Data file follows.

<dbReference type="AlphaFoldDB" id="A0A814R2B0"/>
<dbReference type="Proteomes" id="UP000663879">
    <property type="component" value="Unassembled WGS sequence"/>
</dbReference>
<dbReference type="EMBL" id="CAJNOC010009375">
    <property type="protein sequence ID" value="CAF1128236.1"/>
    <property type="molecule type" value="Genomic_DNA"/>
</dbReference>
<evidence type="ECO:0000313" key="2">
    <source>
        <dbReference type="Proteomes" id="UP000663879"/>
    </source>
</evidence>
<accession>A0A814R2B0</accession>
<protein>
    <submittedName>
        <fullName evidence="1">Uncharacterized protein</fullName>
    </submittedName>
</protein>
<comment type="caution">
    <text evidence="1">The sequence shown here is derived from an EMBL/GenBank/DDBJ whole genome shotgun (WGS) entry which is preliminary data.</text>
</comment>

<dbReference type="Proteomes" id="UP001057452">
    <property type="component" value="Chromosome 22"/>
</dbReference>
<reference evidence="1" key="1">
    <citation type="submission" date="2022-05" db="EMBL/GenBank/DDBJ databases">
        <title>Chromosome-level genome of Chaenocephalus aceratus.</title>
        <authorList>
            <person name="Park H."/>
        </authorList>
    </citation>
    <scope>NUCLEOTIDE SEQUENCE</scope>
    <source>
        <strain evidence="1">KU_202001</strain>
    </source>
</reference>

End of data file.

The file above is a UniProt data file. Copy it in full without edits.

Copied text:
<dbReference type="AlphaFoldDB" id="A0A814R2B0"/>
<dbReference type="Proteomes" id="UP000663879">
    <property type="component" value="Unassembled WGS sequence"/>
</dbReference>
<dbReference type="EMBL" id="CAJNOC010009375">
    <property type="protein sequence ID" value="CAF1128236.1"/>
    <property type="molecule type" value="Genomic_DNA"/>
</dbReference>
<evidence type="ECO:0000313" key="2">
    <source>
        <dbReference type="Proteomes" id="UP000663879"/>
    </source>
</evidence>
<accession>A0A814R2B0</accession>
<protein>
    <submittedName>
        <fullName evidence="1">Uncharacterized protein</fullName>
    </submittedName>
</protein>
<comment type="caution">
    <text evidence="1">The sequence shown here is derived from an EMBL/GenBank/DDBJ whole genome shotgun (WGS) entry which is preliminary data.</text>
</comment>

<dbReference type="Proteomes" id="UP001057452">
    <property type="component" value="Chromosome 22"/>
</dbReference>
<reference evidence="1" key="1">
    <citation type="submission" date="2022-05" db="EMBL/GenBank/DDBJ databases">
        <title>Chromosome-level genome of Chaenocephalus aceratus.</title>
        <authorList>
            <person name="Park H."/>
        </authorList>
    </citation>
    <scope>NUCLEOTIDE SEQUENCE</scope>
    <source>
        <strain evidence="1">KU_202001</strain>
    </source>
</reference>